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CONCLUSIONS
(Continued)

"WAJF should have phased Circuit Rider into its grantmaking."

6. WAJF should have phased Circuit Rider into its grantmaking.
On the whole, the LEV-ZEV advocates were very supportive of the networking project. Although beneficial, it did take time away from other efforts. Small grants set aside specifically to support participation would sweeten the pot and guarantee a warm reception for the Circuit Rider. Grantees might see that it pays to strategize if they were actually getting "paid" to strategize.

"The Circuit Rider benefited most from his base at tcn."



7. Circuit Riders should keep their independence.
tcn's distance from the enviro community proved a great asset. Grantees weren't skeptical of the Circuit Rider. They never perceived him as pushing any one agenda or strategy. Nor as a push-pull between competing NGO's. In fact, even in the friendly yet competitive universe of grant seekers, it proved to be very helpful to be seen as above the fray.

At times, the Circuit Rider's perceived status as a WAJF employee earned him a certain cachet. Organizations tried to curry favor assuming the Circuit Rider had some special pull with the Foundation. Not true, of course. But a helpful misconception.

The Circuit Rider benefited most from his base at tcn. He could confidently ride the circuit with full knowledge that tcn backup was in the wings. And tcn's support extended well beyond technical savvy. The Co-op offered a stable of folks with decades of combined experience with NGO's. They brainstormed ways to encourage action and developed thoughtful plans for moving forward. When LEV-ZEV advocates needed additional telecommunications services—like fax broadcasting or an 800-number—tcn could make it happen and save the organizations money to boot.

"The idea? Help advocates evaluate and articulate their needs and prepare them to use the grant wisely if received."

Some attempt was made to have the Circuit Rider assist NGO's with proposal drafting. The idea? Help advocates evaluate and articulate their needs and prepare them to use the grant wisely if received. Only CALPIRG and NESCAUM used the Circuit Rider in this way.

"...the Circuit Rider helped the LEV-ZEV organizations share their experiences with each other."

8. Getting to know you.
Technology moves fast these days. So fast that no one, including the Circuit Rider, has a mastery of all technical issues. But as he criss-crossed the country, the Circuit Rider helped the LEV-ZEV organizations share their experiences with each other. So working through problems in Boston led to faster solutions in Los Angeles.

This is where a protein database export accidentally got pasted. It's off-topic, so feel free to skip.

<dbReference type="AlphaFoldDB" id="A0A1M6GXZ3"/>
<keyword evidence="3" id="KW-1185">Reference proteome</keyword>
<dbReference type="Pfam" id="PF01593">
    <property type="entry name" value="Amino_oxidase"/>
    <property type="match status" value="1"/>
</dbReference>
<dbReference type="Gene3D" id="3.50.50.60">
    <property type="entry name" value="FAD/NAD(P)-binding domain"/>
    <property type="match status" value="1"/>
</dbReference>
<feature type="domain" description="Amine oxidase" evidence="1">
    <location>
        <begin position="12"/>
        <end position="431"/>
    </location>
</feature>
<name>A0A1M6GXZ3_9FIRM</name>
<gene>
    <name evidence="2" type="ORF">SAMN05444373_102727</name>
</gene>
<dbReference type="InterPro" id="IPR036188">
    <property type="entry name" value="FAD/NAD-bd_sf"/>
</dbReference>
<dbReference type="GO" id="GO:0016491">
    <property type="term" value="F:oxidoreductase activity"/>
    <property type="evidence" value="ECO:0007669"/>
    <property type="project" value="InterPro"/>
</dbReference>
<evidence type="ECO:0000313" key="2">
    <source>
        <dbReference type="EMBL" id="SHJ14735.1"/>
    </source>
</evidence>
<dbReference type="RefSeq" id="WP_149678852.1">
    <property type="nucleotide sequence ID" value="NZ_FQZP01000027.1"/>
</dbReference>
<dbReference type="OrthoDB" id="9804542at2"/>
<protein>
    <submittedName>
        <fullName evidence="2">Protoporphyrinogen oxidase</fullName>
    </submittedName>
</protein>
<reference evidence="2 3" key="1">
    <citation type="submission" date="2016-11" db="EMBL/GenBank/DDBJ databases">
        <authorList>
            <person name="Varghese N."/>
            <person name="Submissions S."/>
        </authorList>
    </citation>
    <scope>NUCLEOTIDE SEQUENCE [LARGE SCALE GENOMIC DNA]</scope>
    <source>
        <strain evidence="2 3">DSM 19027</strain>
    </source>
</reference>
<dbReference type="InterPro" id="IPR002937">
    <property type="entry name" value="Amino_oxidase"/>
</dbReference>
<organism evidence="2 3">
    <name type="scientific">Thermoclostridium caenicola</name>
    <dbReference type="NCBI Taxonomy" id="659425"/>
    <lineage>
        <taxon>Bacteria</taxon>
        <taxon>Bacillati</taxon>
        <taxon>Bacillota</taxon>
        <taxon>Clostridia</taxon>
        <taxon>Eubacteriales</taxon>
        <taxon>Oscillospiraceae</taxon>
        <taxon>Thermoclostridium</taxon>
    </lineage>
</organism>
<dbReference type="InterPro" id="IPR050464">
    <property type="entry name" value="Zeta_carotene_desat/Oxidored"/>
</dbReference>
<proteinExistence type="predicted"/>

Another tremendous advantage was continuity. Repeat visits by the Circuit Rider encouraged trust. And the occasional "meeting for drinks, meals or a quick game of tennis" cemented business relationships and sealed strong friendships.

"Circuit Riders are a special breed of animal."

9. Circuit Riders are a special breed of animal.
Our Circuit Rider had three strong suits. A good understanding of the political process. A basic knowledge of the technology, bolstered by an unnatural need to figure things out. And in his own words, "a willingness to visit the wee hours of the morning reading computer manuals that make little sense at other times."

Because he understood the political process, the Circuit Rider knew what the NGO's were trying to achieve. And why they chose the avenues they did.

"Circuit Riders need a counterpart to provide relevant, credible information for the network."

10. Even the Lone Ranger needed Tonto.
Paul Miller, the senior fellow at the W. Alton Jones Foundation, fed the LEV-ZEV listserv constantly. More than half the information that went out over the listserv originated with Paul.

Though on staff at WAJF, Paul, too, remained "independent"—particularly apart from the Foundation's program staff. This gave him freedom to work more closely with ZEV advocates. And the time to concentrate on LEV-ZEV.

In essence, Paul served as a cyberlibrarian. He collected information. Stored it. Distributed it. But his involvement didn't end there. He also analyzed news and reports. Pointed out inconsistencies in opposition statements. Identified key arguments supporting the "cause." And gave the Circuit Rider an insider's view of the political dynamics in both policy disputes and within the NGO's themselves.

It didn't matter that Paul worked at the Foundation (a staff member at a grantee-NGO could fill the same role). It mattered that Paul always provided worthwhile information. Information that made the means of getting it (Internet e-mail) worth having.

Our LEV-ZEV advocates, many of them new to the Internet, needed some information prodding before they engaged fully in the electronic dialogue. Without a cyberlibrarian like Paul, the network could have languished through lack of usefulness.

The lesson? The Circuit Riders need a counterpart to provide relevant, credible information for the network. Having such a person adds value. Advocates want to join the network because they need the information that the cyberlibrarian offers. Once engaged, those same advocates give back to the network. They contribute their own knowledge. Their own perspective. Everybody learns more.

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W. Alton Jones Foundation